This post assumes you’re familiar with CSRF attacks:

Here, I will go over how to use Rack::Csrf in a Rails app. That might leave a few people scratching their heads… why not just use built-in CSRF protection?

As your app it evolves, you might find good use in having middleware intercept certain requests. In Rails, CSRF protection happens at the controller layer, so it is completely possible that some of these requests will completely bypass it. Examples are always good: say you have a Rack::Proxy who’s job is to intercept requests going to /external_api/* and forward to an external web service. In cases like this, we need to set up a “catch-all system”—a system where the authenticity of all non-GET requests is being verified as coming from a valid source, even those that don’t hit the controller layer of the Rails app.

💢 Rack::Csrf 💢

This is just a small Rack middleware whose only goal is to lessen the hazards posed by CSRF attacks by trying to ensure that all requests of particular types come from the right client, not from a mischievous impersonator. (Source: Github)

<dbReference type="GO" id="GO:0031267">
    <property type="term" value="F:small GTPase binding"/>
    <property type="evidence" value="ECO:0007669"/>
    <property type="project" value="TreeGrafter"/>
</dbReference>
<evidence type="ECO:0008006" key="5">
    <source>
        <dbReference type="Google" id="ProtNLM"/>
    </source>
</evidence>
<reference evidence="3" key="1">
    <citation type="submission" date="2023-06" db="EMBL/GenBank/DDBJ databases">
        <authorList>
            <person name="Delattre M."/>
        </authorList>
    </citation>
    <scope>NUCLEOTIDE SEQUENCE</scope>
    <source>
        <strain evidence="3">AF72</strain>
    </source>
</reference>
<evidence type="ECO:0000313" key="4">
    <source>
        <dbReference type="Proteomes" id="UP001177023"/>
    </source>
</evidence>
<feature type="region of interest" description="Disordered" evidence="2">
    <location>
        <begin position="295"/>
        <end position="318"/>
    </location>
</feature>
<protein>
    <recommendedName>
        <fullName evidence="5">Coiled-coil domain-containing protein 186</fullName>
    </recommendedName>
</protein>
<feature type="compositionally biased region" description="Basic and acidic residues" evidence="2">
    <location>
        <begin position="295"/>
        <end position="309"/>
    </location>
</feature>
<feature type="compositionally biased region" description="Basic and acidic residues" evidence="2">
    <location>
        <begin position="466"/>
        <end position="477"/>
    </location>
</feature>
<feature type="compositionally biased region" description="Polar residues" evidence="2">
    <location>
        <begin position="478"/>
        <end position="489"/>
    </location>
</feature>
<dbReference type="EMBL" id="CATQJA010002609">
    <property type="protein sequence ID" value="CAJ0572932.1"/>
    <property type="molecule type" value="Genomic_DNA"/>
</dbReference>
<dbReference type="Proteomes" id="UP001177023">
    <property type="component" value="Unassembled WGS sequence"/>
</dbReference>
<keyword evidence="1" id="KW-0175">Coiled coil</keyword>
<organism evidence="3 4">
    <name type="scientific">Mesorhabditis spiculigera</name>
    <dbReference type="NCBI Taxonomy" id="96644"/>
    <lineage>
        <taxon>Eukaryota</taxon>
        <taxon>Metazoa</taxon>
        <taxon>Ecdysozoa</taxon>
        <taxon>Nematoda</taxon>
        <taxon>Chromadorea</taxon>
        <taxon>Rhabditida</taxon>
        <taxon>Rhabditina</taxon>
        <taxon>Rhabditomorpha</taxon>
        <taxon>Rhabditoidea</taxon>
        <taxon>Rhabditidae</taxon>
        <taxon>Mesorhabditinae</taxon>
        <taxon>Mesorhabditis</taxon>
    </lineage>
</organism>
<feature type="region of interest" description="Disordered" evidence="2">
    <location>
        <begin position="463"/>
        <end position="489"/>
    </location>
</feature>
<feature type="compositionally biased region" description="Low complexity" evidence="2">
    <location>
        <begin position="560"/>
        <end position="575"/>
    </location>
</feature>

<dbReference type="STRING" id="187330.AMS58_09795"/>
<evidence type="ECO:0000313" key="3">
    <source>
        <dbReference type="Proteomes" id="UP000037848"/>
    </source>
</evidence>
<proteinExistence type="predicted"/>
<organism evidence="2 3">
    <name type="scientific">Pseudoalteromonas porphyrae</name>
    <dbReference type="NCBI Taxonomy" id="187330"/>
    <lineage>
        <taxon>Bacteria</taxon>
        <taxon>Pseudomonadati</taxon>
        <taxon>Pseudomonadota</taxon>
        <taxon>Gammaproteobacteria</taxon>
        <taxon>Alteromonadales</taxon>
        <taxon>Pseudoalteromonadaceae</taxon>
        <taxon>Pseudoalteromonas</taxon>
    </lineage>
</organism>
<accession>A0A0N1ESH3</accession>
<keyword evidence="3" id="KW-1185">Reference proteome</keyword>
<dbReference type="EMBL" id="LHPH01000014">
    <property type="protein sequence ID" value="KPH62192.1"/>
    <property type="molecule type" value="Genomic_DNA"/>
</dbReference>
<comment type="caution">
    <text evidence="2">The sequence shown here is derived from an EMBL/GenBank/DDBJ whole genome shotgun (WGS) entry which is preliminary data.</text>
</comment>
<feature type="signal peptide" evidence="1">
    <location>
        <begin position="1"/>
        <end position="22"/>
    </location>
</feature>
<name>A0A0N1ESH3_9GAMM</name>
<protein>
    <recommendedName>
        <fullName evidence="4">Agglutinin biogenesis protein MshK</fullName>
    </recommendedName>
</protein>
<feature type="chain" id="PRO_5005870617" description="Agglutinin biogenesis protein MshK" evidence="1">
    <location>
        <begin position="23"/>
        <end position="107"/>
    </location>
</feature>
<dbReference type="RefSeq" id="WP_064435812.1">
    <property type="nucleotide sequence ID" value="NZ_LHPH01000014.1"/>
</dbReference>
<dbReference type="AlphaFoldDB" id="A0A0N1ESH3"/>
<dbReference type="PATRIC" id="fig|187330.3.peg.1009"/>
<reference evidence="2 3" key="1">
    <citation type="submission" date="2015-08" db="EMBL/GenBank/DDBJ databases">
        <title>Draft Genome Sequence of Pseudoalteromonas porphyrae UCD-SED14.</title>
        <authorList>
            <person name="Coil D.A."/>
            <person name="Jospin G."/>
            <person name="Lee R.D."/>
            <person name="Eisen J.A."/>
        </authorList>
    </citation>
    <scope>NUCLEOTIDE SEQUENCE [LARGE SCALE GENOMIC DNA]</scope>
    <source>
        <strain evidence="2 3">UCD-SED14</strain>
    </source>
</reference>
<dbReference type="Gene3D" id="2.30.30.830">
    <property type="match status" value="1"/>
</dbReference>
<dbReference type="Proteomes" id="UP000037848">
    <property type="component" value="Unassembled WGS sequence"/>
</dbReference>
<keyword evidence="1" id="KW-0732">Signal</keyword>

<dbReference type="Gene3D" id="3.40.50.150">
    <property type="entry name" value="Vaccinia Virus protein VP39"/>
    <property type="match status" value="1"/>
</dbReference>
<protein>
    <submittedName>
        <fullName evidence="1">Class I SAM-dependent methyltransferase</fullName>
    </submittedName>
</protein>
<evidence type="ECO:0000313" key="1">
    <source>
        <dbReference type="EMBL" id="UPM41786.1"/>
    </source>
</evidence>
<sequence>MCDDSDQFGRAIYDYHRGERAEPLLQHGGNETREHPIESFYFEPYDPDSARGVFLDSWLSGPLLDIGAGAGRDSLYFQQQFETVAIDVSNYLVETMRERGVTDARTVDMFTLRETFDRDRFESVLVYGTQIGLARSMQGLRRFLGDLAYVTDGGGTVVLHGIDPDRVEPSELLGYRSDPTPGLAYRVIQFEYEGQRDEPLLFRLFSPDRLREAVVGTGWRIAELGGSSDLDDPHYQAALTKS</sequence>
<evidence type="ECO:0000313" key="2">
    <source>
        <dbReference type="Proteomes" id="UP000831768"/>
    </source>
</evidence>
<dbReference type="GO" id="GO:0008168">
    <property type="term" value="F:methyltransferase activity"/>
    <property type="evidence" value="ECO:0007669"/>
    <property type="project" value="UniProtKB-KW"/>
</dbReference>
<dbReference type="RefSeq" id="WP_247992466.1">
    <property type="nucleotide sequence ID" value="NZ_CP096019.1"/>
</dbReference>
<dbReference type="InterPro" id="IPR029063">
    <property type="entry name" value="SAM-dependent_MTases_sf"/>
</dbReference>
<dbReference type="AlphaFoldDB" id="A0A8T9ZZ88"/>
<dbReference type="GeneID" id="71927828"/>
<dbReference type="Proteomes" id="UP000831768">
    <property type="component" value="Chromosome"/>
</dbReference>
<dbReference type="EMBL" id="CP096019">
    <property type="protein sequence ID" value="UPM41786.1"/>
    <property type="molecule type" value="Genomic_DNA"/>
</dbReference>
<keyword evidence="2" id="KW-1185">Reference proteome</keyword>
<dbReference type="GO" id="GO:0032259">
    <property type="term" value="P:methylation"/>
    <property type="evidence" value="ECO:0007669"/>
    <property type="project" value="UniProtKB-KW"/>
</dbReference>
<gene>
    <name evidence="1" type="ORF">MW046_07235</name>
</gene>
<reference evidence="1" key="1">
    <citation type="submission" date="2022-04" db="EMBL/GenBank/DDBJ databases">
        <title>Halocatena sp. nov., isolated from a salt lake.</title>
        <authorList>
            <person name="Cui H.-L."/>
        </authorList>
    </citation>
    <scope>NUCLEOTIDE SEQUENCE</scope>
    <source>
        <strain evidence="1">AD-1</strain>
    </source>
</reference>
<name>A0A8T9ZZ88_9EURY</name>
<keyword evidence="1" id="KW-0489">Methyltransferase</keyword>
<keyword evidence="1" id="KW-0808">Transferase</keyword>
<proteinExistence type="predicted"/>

CSRF Token Generation and Association with the Current Session

Since we’re going to use Rack::Csrf, we can remove the line protect_from_forgery from our application controller, preventing forgery protection from happening at Rails’ controller layer. However, removing this line does not necessarily prevent Rails from generating a CSRF token for the current user and associating it with the current session; in fact, it’s possible for Rails or Rack::Csrf to do this. As a consequence, we have to make sure both Rails and Rack::Csrf are reading/writing from/to the same place. In my case, it was enough to configure Rack::Csrf to use _csrf_token (Rails’ default) as the key. In

use Rack::Csrf, key: '_csrf_token'

Token Verification for non-GET requests

Going back to our Rack::Proxy example: how do you make sure all non-GET requests are being verified as coming from a valid source? Make sure Rack::Csrf comes after your session middleware—to verify the authenticity token—and before Rack::Proxy (i.e. before the request is intercepted).

With this configuration Rack::Csrf will intercept all non-GET requests. When the authenticity token in the request does not match the token associated with the current session, Rack::Csrf throws a Rack::Csrf::InvalidCsrfToken exception and the app 500s. (Alternatively, we can have the app 403 by removing the raise: true option).